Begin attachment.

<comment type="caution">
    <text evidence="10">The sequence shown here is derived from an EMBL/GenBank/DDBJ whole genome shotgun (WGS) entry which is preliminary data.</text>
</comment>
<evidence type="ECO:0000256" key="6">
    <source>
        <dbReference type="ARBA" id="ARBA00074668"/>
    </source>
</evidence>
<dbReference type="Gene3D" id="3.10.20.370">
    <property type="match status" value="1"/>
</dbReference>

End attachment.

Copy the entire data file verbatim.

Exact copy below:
<comment type="caution">
    <text evidence="10">The sequence shown here is derived from an EMBL/GenBank/DDBJ whole genome shotgun (WGS) entry which is preliminary data.</text>
</comment>
<evidence type="ECO:0000256" key="6">
    <source>
        <dbReference type="ARBA" id="ARBA00074668"/>
    </source>
</evidence>
<dbReference type="Gene3D" id="3.10.20.370">
    <property type="match status" value="1"/>
</dbReference>